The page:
“Minister Brunson, I did not see anything; how possible security sector is left out? Sometimes, you want us to perform miracle, but cannot do it. We just saw over 200 Guineans demonstrating last week which caused a serious traffic-jam for six hours. And for this coming January, you don’t have anything there for the security sector? How do you expect us to perform 2023 election?” Maj. Gen. Johnson asked.
“In response, the Deputy Minister for Budget Tanneh Brunson, said the budget displayed by her was only preliminary, adding that the final decision was going to be made by the cabinet,” the story concluded.
Today I have decided to deal with this issue of “low budget,” as raised by the Chief of Staff. As a communicator, I am aware that when such a statement is made by such individual in the driver’s seat, at such an appropriate public forum, it is all intended to draw attention to those concerned and also to pinpoint challenges such an organization, like the AFL is facing for a possible solution or remedy.
I see the security forces as properties of the state and therefore, they should be adequately supported and sustained by resources from the state by addressing the issue of budgetary allocation. We should not revert to the ugly past when some members of our security forces engaged in acts ‘”to make ends meet,’ as we say in Liberia.
We are all aware of the derogatory manner soldiers were referred to as “NOKOS,” which simply meant insignificant people or people of no value or respect. Today, after a restructuring process, we can brag of professional soldiers. To keep it that way, only appropriate budgetary allotment would immensely contribute to keeping them as a professional body.
I know of the past when some members of the disbanded AFL went from streets to streets to get ALMS, while others engaged in what is locally referred to as “mosquito police jobs”,(private security night guards) to complement the little from government. Additionally, the military in the past was seen as a place for miscreants and deviants, or animal-hunters because of the lack of support to attract people in the military because it was neglected. Considering the ugly past, we cannot again revert to that. Too much has been done to even dream of that ugly past. There must be no turning back because we have already crossed the RUBICON.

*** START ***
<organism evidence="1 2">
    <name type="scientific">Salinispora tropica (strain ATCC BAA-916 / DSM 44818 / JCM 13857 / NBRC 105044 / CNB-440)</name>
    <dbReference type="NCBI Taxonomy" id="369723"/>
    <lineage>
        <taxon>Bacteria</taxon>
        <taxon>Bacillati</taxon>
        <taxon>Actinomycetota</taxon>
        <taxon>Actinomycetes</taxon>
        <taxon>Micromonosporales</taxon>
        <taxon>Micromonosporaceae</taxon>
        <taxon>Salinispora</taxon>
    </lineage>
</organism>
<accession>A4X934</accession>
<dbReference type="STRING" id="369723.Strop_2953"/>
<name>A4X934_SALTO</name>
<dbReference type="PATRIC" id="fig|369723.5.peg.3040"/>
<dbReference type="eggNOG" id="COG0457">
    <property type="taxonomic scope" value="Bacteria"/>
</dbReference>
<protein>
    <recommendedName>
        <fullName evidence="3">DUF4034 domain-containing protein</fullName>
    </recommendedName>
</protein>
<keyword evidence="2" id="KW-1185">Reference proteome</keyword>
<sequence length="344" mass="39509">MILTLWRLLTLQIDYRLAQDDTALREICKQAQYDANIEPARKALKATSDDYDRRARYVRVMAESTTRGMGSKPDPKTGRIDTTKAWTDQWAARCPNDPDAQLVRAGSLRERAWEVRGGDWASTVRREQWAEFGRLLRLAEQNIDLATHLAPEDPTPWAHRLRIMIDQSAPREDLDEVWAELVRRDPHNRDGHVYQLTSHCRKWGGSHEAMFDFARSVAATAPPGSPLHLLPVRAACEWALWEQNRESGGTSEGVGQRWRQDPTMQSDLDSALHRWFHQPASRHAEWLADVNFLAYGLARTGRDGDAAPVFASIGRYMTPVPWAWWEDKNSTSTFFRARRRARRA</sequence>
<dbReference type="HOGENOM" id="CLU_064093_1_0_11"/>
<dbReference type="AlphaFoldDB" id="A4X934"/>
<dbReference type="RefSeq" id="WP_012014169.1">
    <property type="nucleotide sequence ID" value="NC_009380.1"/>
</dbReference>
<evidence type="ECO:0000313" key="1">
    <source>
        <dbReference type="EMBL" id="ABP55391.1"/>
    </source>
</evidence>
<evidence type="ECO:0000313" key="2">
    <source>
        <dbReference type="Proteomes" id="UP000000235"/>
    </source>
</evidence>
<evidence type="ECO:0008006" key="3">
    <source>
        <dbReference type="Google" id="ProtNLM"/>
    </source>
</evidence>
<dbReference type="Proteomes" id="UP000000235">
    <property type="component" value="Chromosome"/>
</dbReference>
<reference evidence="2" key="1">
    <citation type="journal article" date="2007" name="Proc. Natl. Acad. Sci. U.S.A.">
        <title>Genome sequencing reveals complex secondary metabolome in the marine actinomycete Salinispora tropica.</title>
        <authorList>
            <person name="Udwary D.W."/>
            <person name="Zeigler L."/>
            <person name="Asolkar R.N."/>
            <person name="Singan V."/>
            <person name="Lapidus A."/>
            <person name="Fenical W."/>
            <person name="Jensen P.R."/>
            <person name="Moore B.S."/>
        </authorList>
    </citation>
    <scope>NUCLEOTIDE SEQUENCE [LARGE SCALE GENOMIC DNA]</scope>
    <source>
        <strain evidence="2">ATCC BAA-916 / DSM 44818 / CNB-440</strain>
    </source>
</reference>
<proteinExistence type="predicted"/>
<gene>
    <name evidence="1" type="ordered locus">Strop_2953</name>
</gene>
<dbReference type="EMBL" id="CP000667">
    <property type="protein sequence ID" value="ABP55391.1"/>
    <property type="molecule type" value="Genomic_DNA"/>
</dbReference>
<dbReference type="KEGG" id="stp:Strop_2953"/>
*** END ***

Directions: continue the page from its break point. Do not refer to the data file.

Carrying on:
Today we are proud that this negative image of the military must be well supported. Our soldiers are members of the peacekeeping mission in Mali. This is a good news for this country. But adequate budgetary support is necessary.
To reverse in a Liberian parlance, “ we must put the security in the kitchen to put us on the dining room table.” That is, the security must be given all that they need to be more effective and efficient in the discharge of their duties. Again, we cannot revert to that ugly past. Let consideration be given to the issue raised by the Chief of Staff.
Proudly to say, in recent times, whenever I pass in the Congo Town-Paynesville areas and see the soldiers engaged in civil works, I am always fraught with ecstasy. But this can only continue with adequate support.
It is an open secret that in the next few weeks, we are expected to hold the special Senatorial elections. Already, there are ugly omens towards the event. We will rely on the security to help to ensure a peaceful process. But this cannot be done if they are ill-equipped, something that can be likened to the figurative expression that, “turtle wants to box, but no hand.”
Once more, let the issue of “LOW BUDGETARY “support raised by the Chief of Staff claim the attention of all of those concerned.
I Rest My Case.